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Scottish vestibular experts?

Hi - I’m new to this group. I have been told by an ENT and a neurologist in November that I have vestibular migraine, but in the search for the right treatment , a new neurologist has said it’s not migraine, it’s PPPD. So I’m confused as to what my treatment should be. Can anyone recommend a good doctor/neuro who specialises in vestibular issues/dizziness in Scotland? Or within an acceptable distance to travel to. I think a drive to London would be too much for me. I’m not Able to work with my symptoms and feeling really ill.

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Welcome to the group. Unfortunately I can’t help you with a recommendation in Scotland but I did want to say welcome and I hope you are able to get some help from here!



I’m useless on that front, too, living very far away in Seattle, Washington, USA but I very much want to welcome you!

hi and a very warm welcome. I’m in the South West of England a few hundred miles away but I’ve no idea of who you should see in Scotland but agree traveling with MAV or any vestibular stuff is often a no go for many people me included. I remember from years back that there were two ladies from Scotland who did finally, in desperation, travel down to London but by now I’m sure there is increased awareness and you should be able to manage without such drastic measures. Checking the internet I noticed the Aberdeen Balance Centre and the Spire chain make mention. No luck there? The Scottish Health Service does seem pretty much clued up if their published guidelines are anything to go by. Looks good to me. Sorry I cannot currently provide you with a link. Blame my Broadband. Please use the forum’s Search facility and check out Grampian Health. However I appreciate what you need is a consultant who can tell you with some degree of certainty whether you are a case of VM/MAV or PPPD as the two are treated somewhat differently. Search out a neuro-otologist if you can find one or alternatively set about a more thorough research yourself (self help/self advocacy is the best route for vestibular conditions for many). Read more about both conditions and work it out for myself. It’s much a case of Tick Box exercise and you will be doing very much the same as the ‘experts’ do when offering you a diagnosis. There are no specific tests either way for either condition. It tends to be educated guesswork. Helen

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Thank you everyone for your replies. I’m considering trying to get to Liverpool - I’ve read on this forum that Dr silver is a good neuro to see. I’m so ill with my symptoms just now - I’m worried the longer I go without the right advice will make it harder to recover from.

Dr Silver is well known in the field but there are not that many specialists around in the UK and they all sing pretty much from the same hymn sheet. They all know each other, small world. The neuro I have seen knows Dr Silver. They all adhere to the NHS guidelines. Sure he’ll be able to give you a more accurate diagnosis which is what you really need. You will find many references to him on this site (most I posted) including the Walton Centre Migraine Patients Guide which is very detailed and available on the Centre’s website. He’s a firm advocate of a strictly no caffeine and no painkillers regime for one. I expect he can help you. Just hope the waiting list isn’t too long however in the mean time try to reduce all stress as much as possible and try not worry because both things are strong triggers. It’s unlikely you’ll get anything like an immediate appointment but a wait won’t prove detrimental. I waited 12 years untreated for a diagnosis but I survived and improved following medication so please don’t get into a worried state if you have to wait a while. All the best. Helen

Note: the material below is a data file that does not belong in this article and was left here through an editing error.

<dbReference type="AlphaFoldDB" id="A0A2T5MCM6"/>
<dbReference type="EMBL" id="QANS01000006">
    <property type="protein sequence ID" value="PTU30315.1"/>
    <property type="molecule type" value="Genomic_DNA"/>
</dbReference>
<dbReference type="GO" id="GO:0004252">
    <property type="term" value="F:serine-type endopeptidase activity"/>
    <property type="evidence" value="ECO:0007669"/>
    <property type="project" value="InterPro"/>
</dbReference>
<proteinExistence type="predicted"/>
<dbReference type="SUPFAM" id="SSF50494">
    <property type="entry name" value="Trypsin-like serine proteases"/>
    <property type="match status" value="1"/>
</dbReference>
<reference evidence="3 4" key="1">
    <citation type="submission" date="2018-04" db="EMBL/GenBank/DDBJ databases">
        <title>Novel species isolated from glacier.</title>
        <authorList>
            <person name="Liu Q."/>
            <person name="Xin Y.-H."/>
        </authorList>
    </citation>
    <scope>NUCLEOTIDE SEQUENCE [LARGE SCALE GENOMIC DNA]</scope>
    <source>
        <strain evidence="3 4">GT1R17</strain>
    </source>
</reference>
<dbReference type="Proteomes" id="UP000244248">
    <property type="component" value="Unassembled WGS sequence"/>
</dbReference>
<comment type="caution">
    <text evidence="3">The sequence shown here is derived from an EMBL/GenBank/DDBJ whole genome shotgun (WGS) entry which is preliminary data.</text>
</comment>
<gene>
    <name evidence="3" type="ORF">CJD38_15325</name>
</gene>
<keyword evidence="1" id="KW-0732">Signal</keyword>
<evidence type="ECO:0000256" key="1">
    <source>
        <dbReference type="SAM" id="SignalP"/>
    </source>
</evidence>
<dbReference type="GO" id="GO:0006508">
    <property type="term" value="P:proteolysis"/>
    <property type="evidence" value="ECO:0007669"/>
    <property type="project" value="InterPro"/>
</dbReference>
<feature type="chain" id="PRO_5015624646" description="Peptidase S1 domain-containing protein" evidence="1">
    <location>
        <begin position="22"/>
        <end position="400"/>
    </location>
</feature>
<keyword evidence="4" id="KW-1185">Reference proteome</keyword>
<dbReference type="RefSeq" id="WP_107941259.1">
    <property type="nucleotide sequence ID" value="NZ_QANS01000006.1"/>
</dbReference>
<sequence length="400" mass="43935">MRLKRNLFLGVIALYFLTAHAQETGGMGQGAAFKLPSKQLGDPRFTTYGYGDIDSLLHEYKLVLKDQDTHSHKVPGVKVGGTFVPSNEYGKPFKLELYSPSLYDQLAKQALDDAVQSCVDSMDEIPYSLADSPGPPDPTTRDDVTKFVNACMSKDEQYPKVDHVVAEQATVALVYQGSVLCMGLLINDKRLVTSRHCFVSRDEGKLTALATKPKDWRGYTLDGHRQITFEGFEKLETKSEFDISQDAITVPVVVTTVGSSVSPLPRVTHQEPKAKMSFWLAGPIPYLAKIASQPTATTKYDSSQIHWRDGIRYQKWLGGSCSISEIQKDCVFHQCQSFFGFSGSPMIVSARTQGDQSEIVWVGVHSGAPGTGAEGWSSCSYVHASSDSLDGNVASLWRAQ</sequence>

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Hi, here’s a list of Vestibular Experts in the UK from the Meniere’s Society Website:

There’s a few in Scotland on there.

Good luck!


Well done. I’ve never seen that before. Certainly worth knowing about. Gives people floundering a helping hand to know where to look.

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Good share! Nice list and a lot of familiar names.

I’ve updated the Wiki with a link to this as it’s very good indeed.

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Thank you so much for this list.
Do you know if an ENT consultant advise on medication? Or is it best seeing a neurologist for medication?

Has anyone on here worked with an ENT consultant for VM treatment?

I’d go for a neurologist every time. Once you have a diagnosis and if you are advised to take preventatives, make life style changes, diet etc some consultants will manage you through or send you to a Headache clinic but most just advised preventatives and leave the rest to your doctor. Ultimately your health is your doctor’s responsibility and he/she will have final say which drug best for you to take bearing in mind your medical history and any other existing conditions.

Neither consultant I saw (one neuro-otologist and one neurologist migraine specialist) would get involved in management. They just gave diagnosis and advised preventatives. That’s the advantage of Dr Silver, Mr Surenthiran (In Kent) and a few of the more well known names you will hear on here from UK posters They do all follow through with management and because of their level of footfall may have a slightly better educated guess at what med to start you on and what levels but really that is - as my Migraine Specialist says - just guesswork. What will work for you. Trial and Error it comes down to in the end and if the management is left to your own doctor they will follow the NHS guidelines, see Grampian ones I referred to previously. Most of the worksheets they work from are posted on this site around and about. Including the full Walton Centre Guide from their site. Helen